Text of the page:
Summary: This sermon is a part of the Spiritual First Aid series and looks at our waiting on the Lord when we find ourselves in His waiting room.
Spiritual First Aid
“God’s Waiting Room”
One of the hardest things we can do is wait. If there’s one thing we probably hate more than anything else, it is waiting.
We hate to wait for the traffic light to turn green especially when there is no one else on the road, or at least half mile away. We also hate waiting in a line, especially when the line next to us is moving faster, but when we move over it slows down and the line we were in is now the fastest.
Waiting is not our forte. We see this especially in our society where fast food, remote controls, and microwave ovens are the norm, the reality of life.
But it’s when we’re in pain that the waiting becomes intolerable, whether that pain is emotional or physical. That’s probably why we hate going to the doctor’s office, because once we check in we’re told to wait in the one place we hate to be, the waiting room.
I think it’s safe to say that “the waiting room” is one of the most dreaded places on planet earth. Here we are, in trouble and in pain, and we’re told to wait, and we know it’s going to be a pretty long wait, because anyplace that has couches, stacks of magazines, and a TV set turned to soap operas, we know we’re in for the long haul.
We don’t do well at waiting, which is often the case when it’s God we’re waiting upon.
What happens is that God gives us a promise, but when it doesn’t come to pass in our time frame, instead of waiting patiently, we try to speed up the process through our own manipulations. And when that fails to produce the desired results we then start the negotiation process.
“Lord, if you do this for me then I’ll go to church or read my Bible.”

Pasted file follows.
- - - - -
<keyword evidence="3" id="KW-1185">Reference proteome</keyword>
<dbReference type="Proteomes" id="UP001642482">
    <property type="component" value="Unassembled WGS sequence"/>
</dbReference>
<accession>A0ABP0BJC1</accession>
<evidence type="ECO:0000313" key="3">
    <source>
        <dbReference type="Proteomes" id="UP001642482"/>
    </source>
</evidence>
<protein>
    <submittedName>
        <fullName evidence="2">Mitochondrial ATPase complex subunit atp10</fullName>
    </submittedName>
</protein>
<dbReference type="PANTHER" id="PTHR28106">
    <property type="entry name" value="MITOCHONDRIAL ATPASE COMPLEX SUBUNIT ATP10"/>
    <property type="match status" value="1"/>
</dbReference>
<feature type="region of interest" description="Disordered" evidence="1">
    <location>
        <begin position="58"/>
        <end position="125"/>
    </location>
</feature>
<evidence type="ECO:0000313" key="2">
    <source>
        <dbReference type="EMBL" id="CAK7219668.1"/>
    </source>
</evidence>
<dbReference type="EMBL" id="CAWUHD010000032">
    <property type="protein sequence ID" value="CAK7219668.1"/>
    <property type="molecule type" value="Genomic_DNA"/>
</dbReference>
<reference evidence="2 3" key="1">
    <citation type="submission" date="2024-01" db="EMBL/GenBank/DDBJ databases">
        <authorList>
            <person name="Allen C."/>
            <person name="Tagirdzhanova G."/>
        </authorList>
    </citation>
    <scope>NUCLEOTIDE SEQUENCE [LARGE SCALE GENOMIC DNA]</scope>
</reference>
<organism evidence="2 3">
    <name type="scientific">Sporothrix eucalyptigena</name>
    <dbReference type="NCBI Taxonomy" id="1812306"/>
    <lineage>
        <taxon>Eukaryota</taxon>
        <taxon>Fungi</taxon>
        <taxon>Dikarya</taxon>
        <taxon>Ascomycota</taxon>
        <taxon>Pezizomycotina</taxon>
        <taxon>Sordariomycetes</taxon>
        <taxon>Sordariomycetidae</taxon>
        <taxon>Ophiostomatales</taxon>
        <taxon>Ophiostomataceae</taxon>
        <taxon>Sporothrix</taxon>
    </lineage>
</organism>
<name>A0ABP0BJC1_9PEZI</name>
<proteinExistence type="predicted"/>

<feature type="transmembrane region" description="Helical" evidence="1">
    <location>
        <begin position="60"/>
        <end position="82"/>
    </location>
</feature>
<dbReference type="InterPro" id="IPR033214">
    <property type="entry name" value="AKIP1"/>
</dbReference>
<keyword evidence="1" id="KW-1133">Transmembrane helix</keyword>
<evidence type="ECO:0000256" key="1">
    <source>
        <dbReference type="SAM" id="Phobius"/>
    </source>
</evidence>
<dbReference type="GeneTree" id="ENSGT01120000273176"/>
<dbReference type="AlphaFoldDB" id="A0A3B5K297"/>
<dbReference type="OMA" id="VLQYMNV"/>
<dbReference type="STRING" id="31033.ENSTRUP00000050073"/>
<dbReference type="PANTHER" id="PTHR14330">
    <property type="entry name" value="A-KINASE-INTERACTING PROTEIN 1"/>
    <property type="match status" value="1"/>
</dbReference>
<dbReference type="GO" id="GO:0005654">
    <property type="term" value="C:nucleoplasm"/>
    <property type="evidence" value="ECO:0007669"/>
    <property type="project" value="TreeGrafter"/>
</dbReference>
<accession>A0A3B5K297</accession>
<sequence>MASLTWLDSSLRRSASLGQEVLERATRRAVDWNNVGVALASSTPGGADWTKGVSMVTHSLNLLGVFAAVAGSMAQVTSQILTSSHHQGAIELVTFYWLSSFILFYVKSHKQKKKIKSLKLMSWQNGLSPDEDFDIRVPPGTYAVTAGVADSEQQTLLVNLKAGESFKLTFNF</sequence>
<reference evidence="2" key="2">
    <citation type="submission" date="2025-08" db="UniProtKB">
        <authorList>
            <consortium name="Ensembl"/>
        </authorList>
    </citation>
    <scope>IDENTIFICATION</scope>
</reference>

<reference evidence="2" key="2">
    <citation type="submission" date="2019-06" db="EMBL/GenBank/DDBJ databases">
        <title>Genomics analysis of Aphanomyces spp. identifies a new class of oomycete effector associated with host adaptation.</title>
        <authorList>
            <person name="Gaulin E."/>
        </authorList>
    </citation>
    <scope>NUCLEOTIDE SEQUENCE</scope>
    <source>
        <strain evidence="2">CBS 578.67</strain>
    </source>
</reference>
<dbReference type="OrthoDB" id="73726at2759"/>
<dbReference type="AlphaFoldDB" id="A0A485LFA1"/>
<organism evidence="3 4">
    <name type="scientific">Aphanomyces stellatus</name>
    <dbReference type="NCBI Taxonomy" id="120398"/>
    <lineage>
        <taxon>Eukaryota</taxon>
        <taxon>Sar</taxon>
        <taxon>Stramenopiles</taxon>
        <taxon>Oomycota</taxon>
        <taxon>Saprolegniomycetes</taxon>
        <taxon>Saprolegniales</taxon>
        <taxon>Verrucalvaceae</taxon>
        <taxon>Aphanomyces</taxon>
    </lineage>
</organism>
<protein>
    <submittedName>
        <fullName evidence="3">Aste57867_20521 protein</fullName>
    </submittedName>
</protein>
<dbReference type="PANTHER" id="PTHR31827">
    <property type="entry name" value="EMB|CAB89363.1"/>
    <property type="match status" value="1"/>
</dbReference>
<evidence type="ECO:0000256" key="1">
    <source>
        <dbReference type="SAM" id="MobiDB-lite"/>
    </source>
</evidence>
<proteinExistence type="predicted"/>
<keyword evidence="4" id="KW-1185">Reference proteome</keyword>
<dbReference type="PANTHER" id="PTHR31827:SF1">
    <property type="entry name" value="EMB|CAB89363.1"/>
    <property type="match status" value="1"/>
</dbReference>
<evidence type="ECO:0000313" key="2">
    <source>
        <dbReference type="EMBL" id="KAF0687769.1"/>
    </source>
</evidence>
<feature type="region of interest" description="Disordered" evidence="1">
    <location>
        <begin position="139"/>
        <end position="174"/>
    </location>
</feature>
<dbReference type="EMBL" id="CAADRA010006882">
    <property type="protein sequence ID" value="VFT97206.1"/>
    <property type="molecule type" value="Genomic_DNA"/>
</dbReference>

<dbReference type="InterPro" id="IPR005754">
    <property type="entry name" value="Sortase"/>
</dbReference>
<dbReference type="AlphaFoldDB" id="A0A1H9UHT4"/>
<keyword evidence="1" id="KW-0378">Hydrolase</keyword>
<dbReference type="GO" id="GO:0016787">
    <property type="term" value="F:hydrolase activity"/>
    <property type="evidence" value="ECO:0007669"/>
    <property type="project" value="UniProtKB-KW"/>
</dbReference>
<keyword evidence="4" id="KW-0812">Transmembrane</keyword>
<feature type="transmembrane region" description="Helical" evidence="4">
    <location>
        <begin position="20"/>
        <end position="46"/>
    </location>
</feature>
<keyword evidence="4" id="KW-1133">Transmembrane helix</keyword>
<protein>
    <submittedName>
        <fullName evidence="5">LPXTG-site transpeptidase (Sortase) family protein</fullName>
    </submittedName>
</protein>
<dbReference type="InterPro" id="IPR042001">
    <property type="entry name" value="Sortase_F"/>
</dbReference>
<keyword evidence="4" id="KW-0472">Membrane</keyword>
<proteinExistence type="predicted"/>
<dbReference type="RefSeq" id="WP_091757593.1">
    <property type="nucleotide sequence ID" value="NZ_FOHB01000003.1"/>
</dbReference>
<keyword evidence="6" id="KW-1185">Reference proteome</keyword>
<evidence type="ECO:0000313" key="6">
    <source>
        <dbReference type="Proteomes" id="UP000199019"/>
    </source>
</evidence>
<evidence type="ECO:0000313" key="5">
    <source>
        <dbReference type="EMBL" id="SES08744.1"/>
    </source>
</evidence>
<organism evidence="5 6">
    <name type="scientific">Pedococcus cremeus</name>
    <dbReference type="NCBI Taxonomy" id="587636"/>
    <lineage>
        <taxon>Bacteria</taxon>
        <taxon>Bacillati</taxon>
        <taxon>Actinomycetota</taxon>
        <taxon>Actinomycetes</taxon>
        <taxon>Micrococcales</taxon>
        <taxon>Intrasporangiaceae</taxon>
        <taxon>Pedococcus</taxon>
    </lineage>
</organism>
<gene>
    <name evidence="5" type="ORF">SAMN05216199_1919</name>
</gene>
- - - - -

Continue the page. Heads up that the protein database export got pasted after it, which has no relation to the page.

Notice the vagueness of these promises we’re making. We leave out going to church every week, and reading the Bible every day. And the reason is because we’re holding that out till later on when further negotiations are needed.
And then we get to that age-old question, “If God could create in the world in six days, then why can’t He take care of our problems a whole lot sooner?” Why does God make us wait months if not years when He could do it immediately?”
The answer lies in that He is God and we’re not. If God is going to grow us into what He’s called us to be, then He has to heal us of the one thing we don’t want to be healed of, and that is our independence. To do this He places us in His waiting room to learn patience and receive the strength to face whatever lies ahead, which is something only He knows.
Throughout the Bible we see those who have great faith go through this very same process of getting the promise, trying to work out the promise in their own strength and ability, and then receiving the promises through waiting upon the Lord.
The Lord gave to Joseph dreams of greatness, but instead of holding them in his heart, he blabbed them to his family. In these dreams, his whole family would honor him by bowing before him.
Well this didn’t sit well with his family, especially his brothers. Seeing their chance to get rid of this dreamer and father’s little pet, they sold him to slave traders who were passing through.
Joseph ended up in Egypt as a slave, and then later as a prisoner. While he was a prisoner, the Lord gave Pharaoh a dream, and with his gift of interpretation Joseph correctly interpreted it. He then rose to the second highest position in Egypt, if not the world.
A famine came just as he predicted, which saw his brothers come to Egypt to buy food, all bowing before him. First dream fulfilled. Next Joseph had them bring their father and family to Egypt where they could live and escape the famine. Upon seeing Joseph, his father Jacob bowed before him, and the second dream became a reality.
Joseph waited, putting his complete trust in the Lord, and while things looked hopeless as a slave and prisoner, God’s promises were fulfilled.
Moses in like manner had to wait. Finding out his Jewish heritage while being raised as a son to Pharaoh’s daughter, Moses didn’t wait for God’s timing to deliver His people, so Moses took matters into his own hands and killed an Egyptian who had brutally beaten a fellow Jew.
But his crime was found out and fearing for his life he ran into the wilderness, to the country of Midian. There he married, watched over his father-in-law’s flocks, and raised a family for 40 years.